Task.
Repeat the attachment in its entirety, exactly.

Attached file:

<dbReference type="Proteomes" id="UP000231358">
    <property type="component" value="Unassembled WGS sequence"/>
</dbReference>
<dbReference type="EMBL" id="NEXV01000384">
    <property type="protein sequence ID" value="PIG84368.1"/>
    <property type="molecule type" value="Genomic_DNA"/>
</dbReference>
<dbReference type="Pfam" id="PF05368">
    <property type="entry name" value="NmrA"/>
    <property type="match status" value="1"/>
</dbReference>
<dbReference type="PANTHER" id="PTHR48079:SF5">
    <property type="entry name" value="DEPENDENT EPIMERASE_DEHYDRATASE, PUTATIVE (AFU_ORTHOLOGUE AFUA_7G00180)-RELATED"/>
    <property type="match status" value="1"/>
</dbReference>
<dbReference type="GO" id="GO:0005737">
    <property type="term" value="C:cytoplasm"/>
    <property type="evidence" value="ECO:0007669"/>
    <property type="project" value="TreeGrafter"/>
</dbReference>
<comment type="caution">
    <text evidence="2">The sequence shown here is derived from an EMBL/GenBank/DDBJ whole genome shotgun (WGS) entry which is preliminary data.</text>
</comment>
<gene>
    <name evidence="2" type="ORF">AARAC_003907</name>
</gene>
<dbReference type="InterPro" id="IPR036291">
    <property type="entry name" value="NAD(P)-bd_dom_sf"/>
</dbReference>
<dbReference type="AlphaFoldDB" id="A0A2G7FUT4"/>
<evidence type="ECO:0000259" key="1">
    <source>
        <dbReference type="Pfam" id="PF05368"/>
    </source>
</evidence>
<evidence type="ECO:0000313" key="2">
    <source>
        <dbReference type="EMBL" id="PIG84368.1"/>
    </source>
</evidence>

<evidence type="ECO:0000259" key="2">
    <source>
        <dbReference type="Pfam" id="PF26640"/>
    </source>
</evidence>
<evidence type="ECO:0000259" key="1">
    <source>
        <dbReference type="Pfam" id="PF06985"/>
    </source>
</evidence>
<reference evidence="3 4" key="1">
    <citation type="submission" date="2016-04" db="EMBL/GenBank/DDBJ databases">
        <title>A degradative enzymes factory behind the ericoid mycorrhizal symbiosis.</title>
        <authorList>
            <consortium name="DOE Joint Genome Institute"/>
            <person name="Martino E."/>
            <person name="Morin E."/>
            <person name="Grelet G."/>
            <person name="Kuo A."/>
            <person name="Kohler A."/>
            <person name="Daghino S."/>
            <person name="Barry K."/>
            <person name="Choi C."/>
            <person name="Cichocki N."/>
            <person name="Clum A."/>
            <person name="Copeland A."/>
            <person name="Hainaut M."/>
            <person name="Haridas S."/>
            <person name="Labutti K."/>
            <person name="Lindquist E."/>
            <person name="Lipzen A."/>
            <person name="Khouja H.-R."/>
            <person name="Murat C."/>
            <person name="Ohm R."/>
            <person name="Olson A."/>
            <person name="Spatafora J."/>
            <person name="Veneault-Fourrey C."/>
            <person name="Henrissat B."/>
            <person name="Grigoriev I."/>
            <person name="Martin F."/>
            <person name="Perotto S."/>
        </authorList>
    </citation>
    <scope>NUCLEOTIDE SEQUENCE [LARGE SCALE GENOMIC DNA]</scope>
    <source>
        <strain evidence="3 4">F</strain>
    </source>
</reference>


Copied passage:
<dbReference type="Proteomes" id="UP000231358">
    <property type="component" value="Unassembled WGS sequence"/>
</dbReference>
<dbReference type="EMBL" id="NEXV01000384">
    <property type="protein sequence ID" value="PIG84368.1"/>
    <property type="molecule type" value="Genomic_DNA"/>
</dbReference>
<dbReference type="Pfam" id="PF05368">
    <property type="entry name" value="NmrA"/>
    <property type="match status" value="1"/>
</dbReference>
<dbReference type="PANTHER" id="PTHR48079:SF5">
    <property type="entry name" value="DEPENDENT EPIMERASE_DEHYDRATASE, PUTATIVE (AFU_ORTHOLOGUE AFUA_7G00180)-RELATED"/>
    <property type="match status" value="1"/>
</dbReference>
<dbReference type="GO" id="GO:0005737">
    <property type="term" value="C:cytoplasm"/>
    <property type="evidence" value="ECO:0007669"/>
    <property type="project" value="TreeGrafter"/>
</dbReference>
<comment type="caution">
    <text evidence="2">The sequence shown here is derived from an EMBL/GenBank/DDBJ whole genome shotgun (WGS) entry which is preliminary data.</text>
</comment>
<gene>
    <name evidence="2" type="ORF">AARAC_003907</name>
</gene>
<dbReference type="InterPro" id="IPR036291">
    <property type="entry name" value="NAD(P)-bd_dom_sf"/>
</dbReference>
<dbReference type="AlphaFoldDB" id="A0A2G7FUT4"/>
<evidence type="ECO:0000259" key="1">
    <source>
        <dbReference type="Pfam" id="PF05368"/>
    </source>
</evidence>
<evidence type="ECO:0000313" key="2">
    <source>
        <dbReference type="EMBL" id="PIG84368.1"/>
    </source>
</evidence>

<evidence type="ECO:0000259" key="2">
    <source>
        <dbReference type="Pfam" id="PF26640"/>
    </source>
</evidence>
<evidence type="ECO:0000259" key="1">
    <source>
        <dbReference type="Pfam" id="PF06985"/>
    </source>
</evidence>
<reference evidence="3 4" key="1">
    <citation type="submission" date="2016-04" db="EMBL/GenBank/DDBJ databases">
        <title>A degradative enzymes factory behind the ericoid mycorrhizal symbiosis.</title>
        <authorList>
            <consortium name="DOE Joint Genome Institute"/>
            <person name="Martino E."/>
            <person name="Morin E."/>
            <person name="Grelet G."/>
            <person name="Kuo A."/>
            <person name="Kohler A."/>
            <person name="Daghino S."/>
            <person name="Barry K."/>
            <person name="Choi C."/>
            <person name="Cichocki N."/>
            <person name="Clum A."/>
            <person name="Copeland A."/>
            <person name="Hainaut M."/>
            <person name="Haridas S."/>
            <person name="Labutti K."/>
            <person name="Lindquist E."/>
            <person name="Lipzen A."/>
            <person name="Khouja H.-R."/>
            <person name="Murat C."/>
            <person name="Ohm R."/>
            <person name="Olson A."/>
            <person name="Spatafora J."/>
            <person name="Veneault-Fourrey C."/>
            <person name="Henrissat B."/>
            <person name="Grigoriev I."/>
            <person name="Martin F."/>
            <person name="Perotto S."/>
        </authorList>
    </citation>
    <scope>NUCLEOTIDE SEQUENCE [LARGE SCALE GENOMIC DNA]</scope>
    <source>
        <strain evidence="3 4">F</strain>
    </source>
</reference>